Orioles hitting coach Tom McCraw believes Brady Anderso needs to spend virtually an entire offseason restructuring his swing. Anderson, a career .212 hitter, still doesn't see the point.
Will he ever? The question could decide whether Andersoremains a spare outfielder or becomes an everyday player. McCraw refuses to give up on him, but last night he could not have been more blunt assessing his career.
"It's like someone that's been paralyzed," McCraw was sayingeven after Anderson reached base three times in the Orioles' 4-3 loss to Detroit. "You just don't come back and walk. How much therapy do you do?"
Make no mistake: McCraw wants it known that Anderson workhard and "is not a bad kid." It's just that he's convinced Anderson won't achieve lasting success until he overhauls his entire hitting approach.
McCraw says that process would require Anderson to work eight to 10 hours a day for a period of 30-45 days. "It's like brainwashing someone," he says. "You have to take out the thought process. It can't be done working three to four hours a day."
Anderson disagrees. "What I believe is that I've got to go up, baggressive and swing," he says. "I've just got to go up there and hack -- not try to hit to left all the time and let the ball get back on me so far by the time I swing."
The evidence, of course, is in McCraw's favor. Despite recenprogress, Anderson is still batting only .188. His roster spot is again in jeopardy, with outfielder Dwight Evans expected to come off the disabled list after the All-Star break.
The fact is, Anderson has shown little improvement since arrivinfrom Boston in the Mike Boddicker trade nearly three years ago. The problem is, he still can argue that things are not as bad as they seem.
His defense remains sound, and he has a healthy .364 on-baspercentage since coming off the DL June 13. Leadoff man Mike Devereaux is batting nearly 80 points higher, but as recently as two days ago Anderson was getting on at a higher rate.
Granted, he has only 26 hits -- but mix in his club-high three sacrifice flies, and they translate to 15 RBIs. Cal Ripken, Randy Milligan and Devereaux are the only Orioles who have scored more runs. Each has approximately twice as many at-bats.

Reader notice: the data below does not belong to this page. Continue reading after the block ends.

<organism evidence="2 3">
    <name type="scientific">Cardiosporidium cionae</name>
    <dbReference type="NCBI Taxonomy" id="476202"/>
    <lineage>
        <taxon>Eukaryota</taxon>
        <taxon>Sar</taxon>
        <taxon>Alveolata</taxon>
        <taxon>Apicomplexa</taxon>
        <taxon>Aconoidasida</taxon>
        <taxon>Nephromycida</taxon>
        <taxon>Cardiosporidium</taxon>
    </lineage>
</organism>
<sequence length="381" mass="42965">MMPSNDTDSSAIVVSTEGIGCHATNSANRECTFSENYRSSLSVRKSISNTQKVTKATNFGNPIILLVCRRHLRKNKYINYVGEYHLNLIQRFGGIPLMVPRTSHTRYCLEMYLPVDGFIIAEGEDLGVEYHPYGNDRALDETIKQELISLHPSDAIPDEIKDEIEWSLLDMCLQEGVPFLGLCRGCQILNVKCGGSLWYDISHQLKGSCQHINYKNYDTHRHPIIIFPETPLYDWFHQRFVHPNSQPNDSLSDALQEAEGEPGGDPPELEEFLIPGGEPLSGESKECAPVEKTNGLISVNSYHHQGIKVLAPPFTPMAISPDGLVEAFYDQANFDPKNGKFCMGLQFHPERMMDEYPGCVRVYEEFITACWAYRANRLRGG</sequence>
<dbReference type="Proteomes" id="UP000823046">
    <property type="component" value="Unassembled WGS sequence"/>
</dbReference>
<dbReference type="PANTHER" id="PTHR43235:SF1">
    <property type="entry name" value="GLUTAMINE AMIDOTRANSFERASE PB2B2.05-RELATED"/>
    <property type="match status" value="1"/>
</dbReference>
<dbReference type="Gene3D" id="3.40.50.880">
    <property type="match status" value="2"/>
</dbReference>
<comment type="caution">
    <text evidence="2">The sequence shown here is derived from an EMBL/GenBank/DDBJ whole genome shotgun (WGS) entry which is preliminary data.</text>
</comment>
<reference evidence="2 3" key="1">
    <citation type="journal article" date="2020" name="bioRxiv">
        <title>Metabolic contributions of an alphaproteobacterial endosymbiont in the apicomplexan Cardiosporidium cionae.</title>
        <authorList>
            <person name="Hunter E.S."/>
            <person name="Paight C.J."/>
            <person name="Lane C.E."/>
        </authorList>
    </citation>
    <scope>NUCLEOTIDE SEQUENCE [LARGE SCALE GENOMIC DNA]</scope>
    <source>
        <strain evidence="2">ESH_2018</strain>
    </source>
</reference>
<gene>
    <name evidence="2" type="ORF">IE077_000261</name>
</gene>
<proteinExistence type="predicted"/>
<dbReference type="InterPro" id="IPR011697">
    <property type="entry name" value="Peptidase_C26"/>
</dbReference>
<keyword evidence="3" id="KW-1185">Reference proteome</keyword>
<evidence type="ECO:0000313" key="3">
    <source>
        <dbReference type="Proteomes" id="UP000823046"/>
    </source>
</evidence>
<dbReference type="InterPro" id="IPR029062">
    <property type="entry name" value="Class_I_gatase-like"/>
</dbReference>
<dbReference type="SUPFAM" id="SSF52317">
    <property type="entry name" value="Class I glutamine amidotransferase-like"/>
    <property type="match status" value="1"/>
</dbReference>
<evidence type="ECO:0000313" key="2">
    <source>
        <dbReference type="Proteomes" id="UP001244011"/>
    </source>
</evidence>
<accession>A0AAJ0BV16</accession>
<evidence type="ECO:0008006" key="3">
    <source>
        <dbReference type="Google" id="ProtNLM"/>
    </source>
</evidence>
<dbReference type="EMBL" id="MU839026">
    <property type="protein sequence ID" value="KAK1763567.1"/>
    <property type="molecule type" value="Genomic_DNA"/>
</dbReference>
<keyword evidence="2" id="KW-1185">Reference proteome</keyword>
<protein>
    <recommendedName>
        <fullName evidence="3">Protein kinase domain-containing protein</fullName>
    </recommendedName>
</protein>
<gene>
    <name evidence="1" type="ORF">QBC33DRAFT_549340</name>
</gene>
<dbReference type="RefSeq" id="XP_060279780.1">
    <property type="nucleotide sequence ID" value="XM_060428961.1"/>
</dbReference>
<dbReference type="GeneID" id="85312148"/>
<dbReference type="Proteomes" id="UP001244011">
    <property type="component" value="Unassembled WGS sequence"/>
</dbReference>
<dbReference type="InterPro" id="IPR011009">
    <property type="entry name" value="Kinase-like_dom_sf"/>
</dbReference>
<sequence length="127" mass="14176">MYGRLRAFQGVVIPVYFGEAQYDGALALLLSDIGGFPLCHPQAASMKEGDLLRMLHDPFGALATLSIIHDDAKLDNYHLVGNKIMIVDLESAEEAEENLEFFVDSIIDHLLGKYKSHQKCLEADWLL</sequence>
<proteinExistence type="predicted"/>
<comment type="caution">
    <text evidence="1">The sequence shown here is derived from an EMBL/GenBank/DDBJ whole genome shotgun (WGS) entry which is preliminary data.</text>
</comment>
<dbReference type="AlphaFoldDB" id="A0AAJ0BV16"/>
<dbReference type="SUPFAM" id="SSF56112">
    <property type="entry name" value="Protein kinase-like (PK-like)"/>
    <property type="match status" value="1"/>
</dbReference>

Here's the kicker: The Orioles are 51-47 (.520) with Anderson ithe starting lineup the past two seasons, 56-82 (.406) without him.
For all that, he's hardly considered a success. Anderson followeEllis Burks through Boston's minor-league system and out-hit him at every level. But as Orioles manager John Oates says, "The discrepancy between his minor-league and major-league stats is unbelievable."
What happened? Walt Hriniak, for starters. Anderson incorporated the hitting coach's unorthodox approach in Boston. McCraw believes it deprives him of a proper foundation, forcing him to lunge and swing under the ball. Anderson can't take advantage of his speed hitting weak fly balls.
He has altered his technique since joining the Orioles, but McCraw says he's only scratching the surface. "It's not that he doesn't accept it -- the kid tries," McCraw says. But Anderson is making daily adjustments. McCraw is talking long-term.
Oates refuses to join the debate, saying only that Anderson haplayed well since coming off the DL. "When he got hurt [hamstring] it was nip-and-tuck as to whether he was going to stay on the big-league club," Oates says. "I think he knew it when he came back."
Anderson admits, "It's definitely no fun hitting what I hit." For thareason, he does not brush off advice. In fact, his latest tutor is third-base coach Cal Ripken Sr., who grew agitated just watching him swing a fungo bat one day.
According to Anderson, Ripken said something to the effect of"If you can't hit a fungo, you can't hit it in the big leagues." Since then Anderson has been performing various drills, "all designed to get me on top of the ball."
That obviously involves his swing, but McCraw insists Anderson can't correct his problems over the course of a season, or even in spring training. He wants the matter addressed in the offseason, but Anderson says he works hard, and isn't that enough?
For a successful hitter, yes.
For a career .212 hitter, well, here's McCraw:
"Baseball at the major-league level is a game of productionGuys produce, they're promoted. Guys that don't, they're gone."